If you have made a Victorian workers’ compensation claim following an injury you sustained at work, you may have a Medical Panel involved at some point during your claim. This blog article will explore the role of a Medical Panel during WorkCover claims.
What is a Medical Panel?
A Medical Panel is a group of independent specialist doctors who are brought together to answer specific questions about a medical dispute in workers’ compensation matters.
The panel members change for each dispute and are selected based on the issue they need to decide. For example, if the medical question is about a knee surgery, the members selected will be orthopaedic specialists. The members of the panel are truly independent. They cannot have treated the worker in the past and neither the worker nor the insurer can select them.
The panel functions like a tribunal. Its decision (known as its opinion) is final and binding on the parties involved.
Who can decide to involve a Medical Panel?
A referral to a Medical Panel can be made by an insurer, a self-insured employer, a Conciliator from the Accident Compensation and Conciliation Service or a Court. A worker can request that a referral be made to the Medical Panel, however the worker will not be the person who directly makes the referral.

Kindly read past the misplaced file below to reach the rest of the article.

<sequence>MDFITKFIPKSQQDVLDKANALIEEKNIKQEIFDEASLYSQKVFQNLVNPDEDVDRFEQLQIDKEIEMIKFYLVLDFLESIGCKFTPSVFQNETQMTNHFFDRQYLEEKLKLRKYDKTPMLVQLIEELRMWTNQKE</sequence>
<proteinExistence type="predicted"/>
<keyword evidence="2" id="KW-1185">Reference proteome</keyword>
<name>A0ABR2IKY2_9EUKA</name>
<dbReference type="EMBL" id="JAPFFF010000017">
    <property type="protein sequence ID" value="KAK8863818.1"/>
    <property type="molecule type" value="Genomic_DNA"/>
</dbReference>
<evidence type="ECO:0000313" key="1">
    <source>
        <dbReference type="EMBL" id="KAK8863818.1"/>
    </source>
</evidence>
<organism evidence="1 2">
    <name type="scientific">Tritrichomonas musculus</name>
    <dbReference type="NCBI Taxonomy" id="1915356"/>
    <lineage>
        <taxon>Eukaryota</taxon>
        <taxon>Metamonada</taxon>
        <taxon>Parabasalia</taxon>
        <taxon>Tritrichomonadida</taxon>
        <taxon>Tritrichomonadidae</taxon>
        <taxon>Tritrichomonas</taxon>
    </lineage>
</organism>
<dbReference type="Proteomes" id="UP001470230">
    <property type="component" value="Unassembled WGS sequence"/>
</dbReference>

A worker will have an opportunity to make submissions to the Medical Panel as part of the referral process.
What decisions can a Medical Panel make?
A Medical Panel can only answer questions put to it that relate to a dispute about a medical issue which is relevant to your worker’s compensation claim. Generally, if the insurer disputes something that your treating doctors say about your claimed injury or treatment, then a Medical Panel may become involved to resolve the dispute.
For example, if your treating surgeon has requested you have surgery but the insurer rejects your request for surgery, the question as to whether the surgery request is reasonable and necessary can be decided by a Medical Panel. A Medical Panel can also be used to resolve a dispute about your level of whole person impairment in an impairment benefit claim.
A Medical Panel cannot make determinations about questions of fact.
For example, if there is a dispute about whether your injury was sustained at work or at home, this is not something that a Medical Panel could resolve as it involves a factual dispute. The questions put to a Medical Panel can only be about medical issues.
When are Medical Panels used?
A Medical Panel can be used at any point there is a dispute about a medical question. It might be at the very beginning of your claim if the insurer rejects your claim for weekly payments of compensation or at any other time throughout your claim.
For example, if a decision is made to terminate your weekly payments on the basis that you have a medical capacity for employment but your treating doctors say you cannot work, a Medical Panel may be used to resolve this dispute. Similarly, if your entitlement to physiotherapy treatment is stopped, but your physiotherapist believes you would benefit from further sessions, a Medical Panel may resolve the issue.